Long Live Kienholz!

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For sheer razzle, dazzle, the installation of Janet Cardiff and Georges Miller at Luhring Augustine in NYC takes the cake. I was entertained by a very funny and somewhat malevolent carousel, The Carnie. In the center a very dark white box gallery, this conglomeration of fiberglass animals and moving lights was very much alive and almost dangerous – I’m sure the late Ed Kienholz would have loved this one.

When you walked to the back of the gallery one encountered a beautiful old and naturally distressed oak card cabinet sitting in the middle of the room, looking forlorn, until you pull open one of the drawers – and then the magic begins. Each drawer has its own sound track – sort of like a unique language for every country. Of course, as soon as you close the cabinet the music stops, allowing you to ponder what role you play in it all.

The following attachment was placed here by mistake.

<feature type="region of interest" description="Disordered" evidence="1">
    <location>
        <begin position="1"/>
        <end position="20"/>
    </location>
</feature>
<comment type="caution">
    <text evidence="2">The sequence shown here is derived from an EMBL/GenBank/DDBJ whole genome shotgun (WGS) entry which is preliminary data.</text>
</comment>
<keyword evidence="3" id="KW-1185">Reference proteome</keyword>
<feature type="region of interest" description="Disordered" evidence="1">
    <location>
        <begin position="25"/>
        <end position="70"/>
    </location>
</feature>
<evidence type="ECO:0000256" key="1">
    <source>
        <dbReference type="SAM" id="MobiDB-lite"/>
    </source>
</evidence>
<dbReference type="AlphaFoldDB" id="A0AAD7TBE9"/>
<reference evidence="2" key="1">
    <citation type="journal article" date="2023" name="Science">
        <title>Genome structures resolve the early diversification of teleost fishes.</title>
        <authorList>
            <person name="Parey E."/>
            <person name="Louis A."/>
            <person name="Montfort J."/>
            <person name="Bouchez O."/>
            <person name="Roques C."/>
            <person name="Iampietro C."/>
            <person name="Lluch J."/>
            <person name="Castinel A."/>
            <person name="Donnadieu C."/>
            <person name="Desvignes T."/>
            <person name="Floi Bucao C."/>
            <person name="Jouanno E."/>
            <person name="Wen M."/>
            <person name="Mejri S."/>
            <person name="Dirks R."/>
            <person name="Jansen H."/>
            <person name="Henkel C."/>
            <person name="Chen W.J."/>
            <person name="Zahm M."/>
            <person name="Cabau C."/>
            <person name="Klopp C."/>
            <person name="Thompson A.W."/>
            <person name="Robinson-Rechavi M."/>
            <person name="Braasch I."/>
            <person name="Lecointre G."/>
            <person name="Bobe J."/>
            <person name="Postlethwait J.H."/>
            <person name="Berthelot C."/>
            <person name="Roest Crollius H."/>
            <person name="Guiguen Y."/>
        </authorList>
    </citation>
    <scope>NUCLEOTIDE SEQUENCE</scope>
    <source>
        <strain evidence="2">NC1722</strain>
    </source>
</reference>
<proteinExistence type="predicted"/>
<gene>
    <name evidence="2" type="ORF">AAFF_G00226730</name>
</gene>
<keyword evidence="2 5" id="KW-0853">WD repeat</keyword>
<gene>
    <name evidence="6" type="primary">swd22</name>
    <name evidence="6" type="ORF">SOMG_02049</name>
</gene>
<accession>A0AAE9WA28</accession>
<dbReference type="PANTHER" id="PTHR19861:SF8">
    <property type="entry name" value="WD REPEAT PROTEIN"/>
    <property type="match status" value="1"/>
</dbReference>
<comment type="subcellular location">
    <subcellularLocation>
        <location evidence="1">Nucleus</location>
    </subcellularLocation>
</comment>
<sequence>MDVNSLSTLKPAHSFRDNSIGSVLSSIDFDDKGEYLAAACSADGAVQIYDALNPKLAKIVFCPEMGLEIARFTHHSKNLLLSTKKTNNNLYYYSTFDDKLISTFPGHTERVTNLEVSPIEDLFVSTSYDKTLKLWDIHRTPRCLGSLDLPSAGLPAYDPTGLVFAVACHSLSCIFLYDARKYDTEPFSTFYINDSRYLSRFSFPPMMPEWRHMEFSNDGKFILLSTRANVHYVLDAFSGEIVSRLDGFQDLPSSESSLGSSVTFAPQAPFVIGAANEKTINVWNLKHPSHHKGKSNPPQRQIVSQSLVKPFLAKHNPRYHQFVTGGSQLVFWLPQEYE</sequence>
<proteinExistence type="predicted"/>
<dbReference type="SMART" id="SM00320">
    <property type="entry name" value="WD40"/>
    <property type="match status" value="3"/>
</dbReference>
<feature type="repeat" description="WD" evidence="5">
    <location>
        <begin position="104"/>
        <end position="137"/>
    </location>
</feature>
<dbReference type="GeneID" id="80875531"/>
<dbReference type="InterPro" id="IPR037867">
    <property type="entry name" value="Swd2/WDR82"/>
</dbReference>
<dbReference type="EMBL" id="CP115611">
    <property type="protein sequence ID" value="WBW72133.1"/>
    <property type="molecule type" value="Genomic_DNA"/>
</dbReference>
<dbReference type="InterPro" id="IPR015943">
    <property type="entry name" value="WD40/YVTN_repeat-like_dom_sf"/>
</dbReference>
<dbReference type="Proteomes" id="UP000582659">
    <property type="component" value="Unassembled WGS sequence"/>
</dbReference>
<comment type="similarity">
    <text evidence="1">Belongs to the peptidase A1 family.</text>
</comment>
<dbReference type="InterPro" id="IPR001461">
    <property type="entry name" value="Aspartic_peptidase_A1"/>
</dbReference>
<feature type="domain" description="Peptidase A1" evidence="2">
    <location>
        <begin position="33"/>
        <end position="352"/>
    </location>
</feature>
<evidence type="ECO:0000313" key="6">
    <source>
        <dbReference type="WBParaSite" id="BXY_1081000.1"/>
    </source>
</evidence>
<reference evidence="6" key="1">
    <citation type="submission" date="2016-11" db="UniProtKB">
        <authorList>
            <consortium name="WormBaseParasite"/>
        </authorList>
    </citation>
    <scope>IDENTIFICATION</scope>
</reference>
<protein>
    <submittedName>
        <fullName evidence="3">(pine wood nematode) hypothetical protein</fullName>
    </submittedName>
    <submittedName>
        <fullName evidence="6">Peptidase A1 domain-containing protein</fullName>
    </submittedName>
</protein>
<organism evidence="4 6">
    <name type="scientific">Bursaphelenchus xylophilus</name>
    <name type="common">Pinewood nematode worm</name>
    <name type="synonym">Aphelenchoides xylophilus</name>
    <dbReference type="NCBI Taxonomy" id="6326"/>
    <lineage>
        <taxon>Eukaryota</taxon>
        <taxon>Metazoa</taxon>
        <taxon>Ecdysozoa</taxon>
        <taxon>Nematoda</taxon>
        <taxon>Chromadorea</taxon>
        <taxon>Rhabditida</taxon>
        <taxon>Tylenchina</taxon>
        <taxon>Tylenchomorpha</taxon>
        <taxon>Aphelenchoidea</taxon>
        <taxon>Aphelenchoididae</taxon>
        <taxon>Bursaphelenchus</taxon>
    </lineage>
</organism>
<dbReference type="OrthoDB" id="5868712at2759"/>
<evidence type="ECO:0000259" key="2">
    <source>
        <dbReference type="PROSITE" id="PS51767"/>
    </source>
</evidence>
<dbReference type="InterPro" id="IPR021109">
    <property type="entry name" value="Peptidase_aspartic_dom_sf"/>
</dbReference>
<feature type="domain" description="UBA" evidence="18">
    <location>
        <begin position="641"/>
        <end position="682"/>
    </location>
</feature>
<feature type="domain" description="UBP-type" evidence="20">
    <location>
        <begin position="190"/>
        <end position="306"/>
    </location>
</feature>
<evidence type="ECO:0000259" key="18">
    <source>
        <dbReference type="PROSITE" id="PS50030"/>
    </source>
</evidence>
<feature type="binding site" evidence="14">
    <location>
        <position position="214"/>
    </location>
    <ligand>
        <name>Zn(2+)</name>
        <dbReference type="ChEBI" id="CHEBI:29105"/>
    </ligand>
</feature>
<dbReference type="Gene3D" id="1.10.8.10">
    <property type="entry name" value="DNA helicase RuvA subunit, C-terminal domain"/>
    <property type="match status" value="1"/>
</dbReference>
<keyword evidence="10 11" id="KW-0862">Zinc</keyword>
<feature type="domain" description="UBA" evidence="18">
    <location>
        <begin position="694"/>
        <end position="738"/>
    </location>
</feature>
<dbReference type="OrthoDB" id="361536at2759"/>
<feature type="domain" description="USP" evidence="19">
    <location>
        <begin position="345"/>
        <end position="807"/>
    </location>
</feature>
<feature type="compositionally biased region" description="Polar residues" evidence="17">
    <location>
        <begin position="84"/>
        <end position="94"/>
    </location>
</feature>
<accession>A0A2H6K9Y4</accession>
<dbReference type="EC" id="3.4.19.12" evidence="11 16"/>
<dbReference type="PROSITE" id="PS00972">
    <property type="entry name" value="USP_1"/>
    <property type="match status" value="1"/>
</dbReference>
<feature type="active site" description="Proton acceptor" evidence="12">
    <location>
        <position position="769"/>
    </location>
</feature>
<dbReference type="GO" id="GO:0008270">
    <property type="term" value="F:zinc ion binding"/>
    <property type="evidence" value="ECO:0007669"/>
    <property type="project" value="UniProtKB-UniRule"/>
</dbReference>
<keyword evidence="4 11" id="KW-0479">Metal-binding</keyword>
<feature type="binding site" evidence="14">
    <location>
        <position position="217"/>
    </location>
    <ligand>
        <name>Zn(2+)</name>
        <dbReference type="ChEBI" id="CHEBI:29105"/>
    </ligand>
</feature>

Speaking of the late Ed Kienholz, in my mind the most under-appreciated sculptor out there, don’t miss the very rare installation of Roxys, his macabre recreation of a bordello, at David Zwirner. Ed was definitely his own soul, a true rebel who once refused to take a call from the Whitney! But his art is all his own and shows all his strengths, his sardonic wit, his amazing polymath skill with materials, and his utter disregard for normality.  Long live Kienholz!

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